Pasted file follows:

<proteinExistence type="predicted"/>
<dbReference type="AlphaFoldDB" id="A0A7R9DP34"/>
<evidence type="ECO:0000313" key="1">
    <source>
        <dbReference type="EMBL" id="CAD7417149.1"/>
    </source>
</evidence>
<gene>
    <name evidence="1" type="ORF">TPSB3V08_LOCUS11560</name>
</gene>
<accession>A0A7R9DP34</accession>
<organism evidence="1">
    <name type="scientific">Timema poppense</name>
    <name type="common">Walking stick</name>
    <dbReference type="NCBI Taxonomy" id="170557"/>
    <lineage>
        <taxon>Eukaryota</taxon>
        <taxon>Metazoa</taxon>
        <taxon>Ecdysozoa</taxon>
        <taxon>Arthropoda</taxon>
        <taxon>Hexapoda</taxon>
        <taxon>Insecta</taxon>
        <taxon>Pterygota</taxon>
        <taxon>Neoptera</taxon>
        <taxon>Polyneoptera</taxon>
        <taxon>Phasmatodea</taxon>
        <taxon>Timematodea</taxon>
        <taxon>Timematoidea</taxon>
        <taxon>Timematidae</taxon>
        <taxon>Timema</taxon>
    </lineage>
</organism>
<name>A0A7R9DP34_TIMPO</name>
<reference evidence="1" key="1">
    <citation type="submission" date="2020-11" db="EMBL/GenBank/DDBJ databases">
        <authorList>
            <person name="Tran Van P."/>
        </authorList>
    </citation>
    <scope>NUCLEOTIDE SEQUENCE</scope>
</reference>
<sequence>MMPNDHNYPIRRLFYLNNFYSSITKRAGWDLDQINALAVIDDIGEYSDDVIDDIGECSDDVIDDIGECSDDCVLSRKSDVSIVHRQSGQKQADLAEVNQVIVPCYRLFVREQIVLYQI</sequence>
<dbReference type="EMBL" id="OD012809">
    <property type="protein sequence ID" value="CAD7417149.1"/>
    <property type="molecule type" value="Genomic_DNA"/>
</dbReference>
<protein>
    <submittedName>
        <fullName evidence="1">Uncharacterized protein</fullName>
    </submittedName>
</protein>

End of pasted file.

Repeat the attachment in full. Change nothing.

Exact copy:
<proteinExistence type="predicted"/>
<dbReference type="AlphaFoldDB" id="A0A7R9DP34"/>
<evidence type="ECO:0000313" key="1">
    <source>
        <dbReference type="EMBL" id="CAD7417149.1"/>
    </source>
</evidence>
<gene>
    <name evidence="1" type="ORF">TPSB3V08_LOCUS11560</name>
</gene>
<accession>A0A7R9DP34</accession>
<organism evidence="1">
    <name type="scientific">Timema poppense</name>
    <name type="common">Walking stick</name>
    <dbReference type="NCBI Taxonomy" id="170557"/>
    <lineage>
        <taxon>Eukaryota</taxon>
        <taxon>Metazoa</taxon>
        <taxon>Ecdysozoa</taxon>
        <taxon>Arthropoda</taxon>
        <taxon>Hexapoda</taxon>
        <taxon>Insecta</taxon>
        <taxon>Pterygota</taxon>
        <taxon>Neoptera</taxon>
        <taxon>Polyneoptera</taxon>
        <taxon>Phasmatodea</taxon>
        <taxon>Timematodea</taxon>
        <taxon>Timematoidea</taxon>
        <taxon>Timematidae</taxon>
        <taxon>Timema</taxon>
    </lineage>
</organism>
<name>A0A7R9DP34_TIMPO</name>
<reference evidence="1" key="1">
    <citation type="submission" date="2020-11" db="EMBL/GenBank/DDBJ databases">
        <authorList>
            <person name="Tran Van P."/>
        </authorList>
    </citation>
    <scope>NUCLEOTIDE SEQUENCE</scope>
</reference>
<sequence>MMPNDHNYPIRRLFYLNNFYSSITKRAGWDLDQINALAVIDDIGEYSDDVIDDIGECSDDVIDDIGECSDDCVLSRKSDVSIVHRQSGQKQADLAEVNQVIVPCYRLFVREQIVLYQI</sequence>
<dbReference type="EMBL" id="OD012809">
    <property type="protein sequence ID" value="CAD7417149.1"/>
    <property type="molecule type" value="Genomic_DNA"/>
</dbReference>
<protein>
    <submittedName>
        <fullName evidence="1">Uncharacterized protein</fullName>
    </submittedName>
</protein>